After gaining ground earlier in the year, average construction backlogs remained stagnant in the final quarter of 2012, according to quarter-to-quarter data compiled by the Washington, D.C.-based Associated Builders and Contractors (ABC). Nevertheless, backlogs are up 2.4% as compared to the same period last year.
Fourth-quarter averages reflected a variety of conditions, including “fiscal cliff fears, highly constrained public capital budgets and lackluster macroeconomic growth,” says ABC Chief Economist Anirban Basu. “However, backlogs did not decline, suggesting that nonresidential construction spending is likely to remain flat during the initial months of 2013 and then possibly trend higher during the latter part of the year.”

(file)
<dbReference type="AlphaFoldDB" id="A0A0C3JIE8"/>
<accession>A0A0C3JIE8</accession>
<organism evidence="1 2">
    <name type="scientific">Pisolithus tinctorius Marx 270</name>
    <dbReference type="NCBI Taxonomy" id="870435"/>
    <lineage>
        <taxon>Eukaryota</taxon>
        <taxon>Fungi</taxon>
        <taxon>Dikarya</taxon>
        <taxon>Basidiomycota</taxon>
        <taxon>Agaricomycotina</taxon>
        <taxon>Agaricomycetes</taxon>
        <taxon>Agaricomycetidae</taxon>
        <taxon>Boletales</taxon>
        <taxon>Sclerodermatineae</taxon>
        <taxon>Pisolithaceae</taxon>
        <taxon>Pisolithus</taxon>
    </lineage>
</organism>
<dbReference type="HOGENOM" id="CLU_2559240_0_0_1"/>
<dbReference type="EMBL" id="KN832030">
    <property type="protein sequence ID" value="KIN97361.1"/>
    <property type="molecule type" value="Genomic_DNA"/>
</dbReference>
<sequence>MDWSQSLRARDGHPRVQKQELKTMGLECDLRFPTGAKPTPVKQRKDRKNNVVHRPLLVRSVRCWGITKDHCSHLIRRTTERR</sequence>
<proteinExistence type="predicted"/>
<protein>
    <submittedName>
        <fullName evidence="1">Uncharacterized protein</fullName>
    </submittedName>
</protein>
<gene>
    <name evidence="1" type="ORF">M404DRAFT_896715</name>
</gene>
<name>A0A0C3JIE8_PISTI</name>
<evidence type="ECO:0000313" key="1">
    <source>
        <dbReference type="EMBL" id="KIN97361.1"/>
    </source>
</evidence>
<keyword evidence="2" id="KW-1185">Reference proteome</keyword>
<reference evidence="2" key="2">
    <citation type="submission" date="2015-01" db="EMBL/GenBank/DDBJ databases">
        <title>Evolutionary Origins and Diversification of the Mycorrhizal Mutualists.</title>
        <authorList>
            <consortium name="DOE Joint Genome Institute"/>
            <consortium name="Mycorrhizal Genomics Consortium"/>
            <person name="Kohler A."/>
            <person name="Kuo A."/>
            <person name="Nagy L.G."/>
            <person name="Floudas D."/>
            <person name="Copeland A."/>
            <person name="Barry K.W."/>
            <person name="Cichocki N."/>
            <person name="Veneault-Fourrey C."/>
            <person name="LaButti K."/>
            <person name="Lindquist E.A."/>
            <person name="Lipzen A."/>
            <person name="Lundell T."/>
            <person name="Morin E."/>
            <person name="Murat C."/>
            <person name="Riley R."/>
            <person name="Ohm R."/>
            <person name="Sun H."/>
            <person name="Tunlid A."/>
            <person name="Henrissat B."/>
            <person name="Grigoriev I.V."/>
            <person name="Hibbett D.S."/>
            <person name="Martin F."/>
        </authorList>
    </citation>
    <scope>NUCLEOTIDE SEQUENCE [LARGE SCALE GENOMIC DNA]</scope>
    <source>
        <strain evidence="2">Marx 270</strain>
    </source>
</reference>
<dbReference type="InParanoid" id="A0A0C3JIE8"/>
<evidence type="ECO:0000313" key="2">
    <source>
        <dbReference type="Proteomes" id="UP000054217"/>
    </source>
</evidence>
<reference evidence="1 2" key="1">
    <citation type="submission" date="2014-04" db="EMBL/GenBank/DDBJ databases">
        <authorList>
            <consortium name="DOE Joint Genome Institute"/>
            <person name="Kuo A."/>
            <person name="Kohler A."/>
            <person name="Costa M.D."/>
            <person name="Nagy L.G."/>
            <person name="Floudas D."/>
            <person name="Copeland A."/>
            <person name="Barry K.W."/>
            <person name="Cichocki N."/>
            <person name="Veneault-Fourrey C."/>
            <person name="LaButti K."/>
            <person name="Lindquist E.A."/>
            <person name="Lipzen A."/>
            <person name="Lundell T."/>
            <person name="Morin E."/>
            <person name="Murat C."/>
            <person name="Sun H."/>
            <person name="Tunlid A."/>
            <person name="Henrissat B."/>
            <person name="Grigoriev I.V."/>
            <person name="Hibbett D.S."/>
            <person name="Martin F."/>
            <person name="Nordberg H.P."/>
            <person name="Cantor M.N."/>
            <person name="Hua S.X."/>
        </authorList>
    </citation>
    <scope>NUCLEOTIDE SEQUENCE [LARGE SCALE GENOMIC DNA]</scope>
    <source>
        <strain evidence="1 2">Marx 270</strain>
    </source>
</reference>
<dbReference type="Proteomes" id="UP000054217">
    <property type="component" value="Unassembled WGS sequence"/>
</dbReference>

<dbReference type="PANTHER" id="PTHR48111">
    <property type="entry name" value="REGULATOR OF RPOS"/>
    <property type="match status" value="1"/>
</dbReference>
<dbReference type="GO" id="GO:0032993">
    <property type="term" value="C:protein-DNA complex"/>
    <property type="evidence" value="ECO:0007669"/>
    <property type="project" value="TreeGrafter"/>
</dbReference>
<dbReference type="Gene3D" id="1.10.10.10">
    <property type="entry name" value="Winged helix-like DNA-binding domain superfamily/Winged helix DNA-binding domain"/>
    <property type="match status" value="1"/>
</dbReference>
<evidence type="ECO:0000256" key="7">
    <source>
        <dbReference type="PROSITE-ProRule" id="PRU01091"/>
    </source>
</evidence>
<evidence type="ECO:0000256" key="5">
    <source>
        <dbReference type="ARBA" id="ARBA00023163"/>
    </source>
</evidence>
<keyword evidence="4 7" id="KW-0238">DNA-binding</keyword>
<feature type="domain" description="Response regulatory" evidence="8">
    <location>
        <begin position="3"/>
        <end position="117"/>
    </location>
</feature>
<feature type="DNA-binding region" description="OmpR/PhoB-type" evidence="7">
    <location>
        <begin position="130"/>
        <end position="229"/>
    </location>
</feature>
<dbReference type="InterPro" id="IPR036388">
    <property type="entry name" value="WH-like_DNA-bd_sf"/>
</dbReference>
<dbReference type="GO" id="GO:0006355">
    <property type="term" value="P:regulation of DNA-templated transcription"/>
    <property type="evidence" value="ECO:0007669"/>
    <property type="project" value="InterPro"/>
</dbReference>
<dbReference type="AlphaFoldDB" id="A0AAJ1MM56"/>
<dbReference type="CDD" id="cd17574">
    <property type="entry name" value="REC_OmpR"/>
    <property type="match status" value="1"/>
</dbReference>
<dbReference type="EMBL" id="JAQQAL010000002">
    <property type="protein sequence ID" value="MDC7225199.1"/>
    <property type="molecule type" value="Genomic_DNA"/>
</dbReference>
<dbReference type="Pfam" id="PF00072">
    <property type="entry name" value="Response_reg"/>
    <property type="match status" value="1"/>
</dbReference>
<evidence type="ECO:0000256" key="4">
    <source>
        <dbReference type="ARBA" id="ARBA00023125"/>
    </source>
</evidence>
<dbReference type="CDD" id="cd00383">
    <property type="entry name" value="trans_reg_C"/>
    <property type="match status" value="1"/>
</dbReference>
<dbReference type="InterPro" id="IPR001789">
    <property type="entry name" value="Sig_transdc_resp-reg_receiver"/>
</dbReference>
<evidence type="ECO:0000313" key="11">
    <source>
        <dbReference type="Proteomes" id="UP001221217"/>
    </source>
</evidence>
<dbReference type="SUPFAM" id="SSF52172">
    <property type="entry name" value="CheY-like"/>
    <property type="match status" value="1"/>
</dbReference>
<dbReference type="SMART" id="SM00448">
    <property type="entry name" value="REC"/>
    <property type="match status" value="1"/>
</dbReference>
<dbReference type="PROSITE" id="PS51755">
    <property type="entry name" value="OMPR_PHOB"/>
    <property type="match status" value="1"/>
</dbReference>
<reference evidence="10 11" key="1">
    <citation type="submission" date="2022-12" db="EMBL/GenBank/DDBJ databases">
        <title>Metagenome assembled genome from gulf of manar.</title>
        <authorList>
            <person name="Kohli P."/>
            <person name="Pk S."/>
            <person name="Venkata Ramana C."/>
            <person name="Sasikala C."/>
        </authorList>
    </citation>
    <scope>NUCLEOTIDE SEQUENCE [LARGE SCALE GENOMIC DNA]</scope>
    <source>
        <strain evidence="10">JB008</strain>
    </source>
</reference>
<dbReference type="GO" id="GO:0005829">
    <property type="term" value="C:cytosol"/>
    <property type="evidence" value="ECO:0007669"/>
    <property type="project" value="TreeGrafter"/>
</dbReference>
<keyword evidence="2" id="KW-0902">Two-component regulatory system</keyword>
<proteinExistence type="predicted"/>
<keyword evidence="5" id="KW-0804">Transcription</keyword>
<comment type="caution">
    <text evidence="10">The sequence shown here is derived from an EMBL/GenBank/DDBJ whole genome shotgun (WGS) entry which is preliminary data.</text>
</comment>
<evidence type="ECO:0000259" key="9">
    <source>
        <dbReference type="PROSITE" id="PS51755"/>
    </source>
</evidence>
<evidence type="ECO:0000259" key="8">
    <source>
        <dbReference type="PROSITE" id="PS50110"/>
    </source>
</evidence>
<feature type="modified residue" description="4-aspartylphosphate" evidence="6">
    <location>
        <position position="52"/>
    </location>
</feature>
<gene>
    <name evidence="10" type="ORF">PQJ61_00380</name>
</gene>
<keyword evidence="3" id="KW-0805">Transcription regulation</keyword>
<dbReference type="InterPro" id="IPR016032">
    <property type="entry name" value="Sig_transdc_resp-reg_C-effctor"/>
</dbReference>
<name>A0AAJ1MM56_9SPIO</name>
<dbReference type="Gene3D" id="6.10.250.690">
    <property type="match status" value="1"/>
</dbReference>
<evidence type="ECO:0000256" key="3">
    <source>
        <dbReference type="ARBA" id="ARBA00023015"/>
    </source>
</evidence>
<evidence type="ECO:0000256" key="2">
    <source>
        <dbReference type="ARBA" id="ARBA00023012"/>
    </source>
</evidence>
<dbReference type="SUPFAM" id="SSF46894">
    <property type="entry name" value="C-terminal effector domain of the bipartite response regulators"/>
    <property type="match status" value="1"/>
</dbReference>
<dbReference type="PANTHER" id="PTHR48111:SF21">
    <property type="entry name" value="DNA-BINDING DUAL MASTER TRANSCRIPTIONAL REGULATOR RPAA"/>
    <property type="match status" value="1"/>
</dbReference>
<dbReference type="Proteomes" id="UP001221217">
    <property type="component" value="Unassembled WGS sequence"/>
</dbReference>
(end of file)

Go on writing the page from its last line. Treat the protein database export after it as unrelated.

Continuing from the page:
While backlogs rose in the fourth quarter in the Northeast and South, they slipped in the West and Midwest, to 7.83 months and 6.61 months, respectively.
By comparison, backlogs averaged 8.21 months in the Northeast and 8.91 months in the South.
Declines in the Midwest “may be attributed to a loss of momentum in industrial production during the latter part of 2012,” says Basu. “However, given America’s growing appetite to produce, the Middle States appear positioned for continued gradual recovery during the next year.”
Year-over-year comparisons show growth in all regions except the South, where backlogs declined by a modest .01 months. Additionally, all three industry segments logged increases in backlogs compared to the same period a year ago, with the largest increase in the infrastructure segment, which gained 0.63 months.
“The year-over-year expansion in infrastructure is reflective of growing construction spending in categories such as power, utilities and transportation,” says Basu